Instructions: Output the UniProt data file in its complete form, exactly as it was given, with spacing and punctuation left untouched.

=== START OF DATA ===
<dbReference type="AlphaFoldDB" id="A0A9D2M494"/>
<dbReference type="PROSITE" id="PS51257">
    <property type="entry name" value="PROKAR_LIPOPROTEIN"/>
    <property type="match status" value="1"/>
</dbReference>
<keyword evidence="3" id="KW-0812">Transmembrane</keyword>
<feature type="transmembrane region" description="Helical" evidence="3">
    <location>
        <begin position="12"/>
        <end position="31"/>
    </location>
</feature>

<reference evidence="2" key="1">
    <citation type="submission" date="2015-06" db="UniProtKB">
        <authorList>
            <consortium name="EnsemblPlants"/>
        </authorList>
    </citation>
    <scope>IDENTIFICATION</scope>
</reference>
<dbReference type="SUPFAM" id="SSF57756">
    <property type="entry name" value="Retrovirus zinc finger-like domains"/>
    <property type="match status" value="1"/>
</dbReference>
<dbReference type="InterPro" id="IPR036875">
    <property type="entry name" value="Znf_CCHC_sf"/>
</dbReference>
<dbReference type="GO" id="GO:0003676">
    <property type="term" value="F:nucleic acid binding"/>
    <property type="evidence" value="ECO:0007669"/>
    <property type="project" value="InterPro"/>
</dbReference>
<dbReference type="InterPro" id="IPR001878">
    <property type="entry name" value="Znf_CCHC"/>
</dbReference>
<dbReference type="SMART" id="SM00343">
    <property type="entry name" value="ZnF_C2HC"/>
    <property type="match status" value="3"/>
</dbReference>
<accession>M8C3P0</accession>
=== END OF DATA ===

<dbReference type="AlphaFoldDB" id="A0A9D2M494"/>
<dbReference type="PROSITE" id="PS51257">
    <property type="entry name" value="PROKAR_LIPOPROTEIN"/>
    <property type="match status" value="1"/>
</dbReference>
<keyword evidence="3" id="KW-0812">Transmembrane</keyword>
<feature type="transmembrane region" description="Helical" evidence="3">
    <location>
        <begin position="12"/>
        <end position="31"/>
    </location>
</feature>

<reference evidence="2" key="1">
    <citation type="submission" date="2015-06" db="UniProtKB">
        <authorList>
            <consortium name="EnsemblPlants"/>
        </authorList>
    </citation>
    <scope>IDENTIFICATION</scope>
</reference>
<dbReference type="SUPFAM" id="SSF57756">
    <property type="entry name" value="Retrovirus zinc finger-like domains"/>
    <property type="match status" value="1"/>
</dbReference>
<dbReference type="InterPro" id="IPR036875">
    <property type="entry name" value="Znf_CCHC_sf"/>
</dbReference>
<dbReference type="GO" id="GO:0003676">
    <property type="term" value="F:nucleic acid binding"/>
    <property type="evidence" value="ECO:0007669"/>
    <property type="project" value="InterPro"/>
</dbReference>
<dbReference type="InterPro" id="IPR001878">
    <property type="entry name" value="Znf_CCHC"/>
</dbReference>
<dbReference type="SMART" id="SM00343">
    <property type="entry name" value="ZnF_C2HC"/>
    <property type="match status" value="3"/>
</dbReference>
<accession>M8C3P0</accession>